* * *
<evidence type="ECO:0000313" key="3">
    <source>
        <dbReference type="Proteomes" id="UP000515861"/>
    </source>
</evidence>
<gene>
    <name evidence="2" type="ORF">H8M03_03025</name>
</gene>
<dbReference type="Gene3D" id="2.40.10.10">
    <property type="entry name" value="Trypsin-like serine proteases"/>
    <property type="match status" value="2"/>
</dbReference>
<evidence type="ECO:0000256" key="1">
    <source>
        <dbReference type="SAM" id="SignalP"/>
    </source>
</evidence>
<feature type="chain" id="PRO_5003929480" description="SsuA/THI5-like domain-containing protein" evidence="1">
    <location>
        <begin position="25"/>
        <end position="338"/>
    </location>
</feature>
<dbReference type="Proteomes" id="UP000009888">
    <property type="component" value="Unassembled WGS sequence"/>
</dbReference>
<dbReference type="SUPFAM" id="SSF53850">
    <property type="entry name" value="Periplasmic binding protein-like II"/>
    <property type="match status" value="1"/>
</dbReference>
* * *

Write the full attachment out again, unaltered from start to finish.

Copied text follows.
<evidence type="ECO:0000313" key="3">
    <source>
        <dbReference type="Proteomes" id="UP000515861"/>
    </source>
</evidence>
<gene>
    <name evidence="2" type="ORF">H8M03_03025</name>
</gene>
<dbReference type="Gene3D" id="2.40.10.10">
    <property type="entry name" value="Trypsin-like serine proteases"/>
    <property type="match status" value="2"/>
</dbReference>
<evidence type="ECO:0000256" key="1">
    <source>
        <dbReference type="SAM" id="SignalP"/>
    </source>
</evidence>
<feature type="chain" id="PRO_5003929480" description="SsuA/THI5-like domain-containing protein" evidence="1">
    <location>
        <begin position="25"/>
        <end position="338"/>
    </location>
</feature>
<dbReference type="Proteomes" id="UP000009888">
    <property type="component" value="Unassembled WGS sequence"/>
</dbReference>
<dbReference type="SUPFAM" id="SSF53850">
    <property type="entry name" value="Periplasmic binding protein-like II"/>
    <property type="match status" value="1"/>
</dbReference>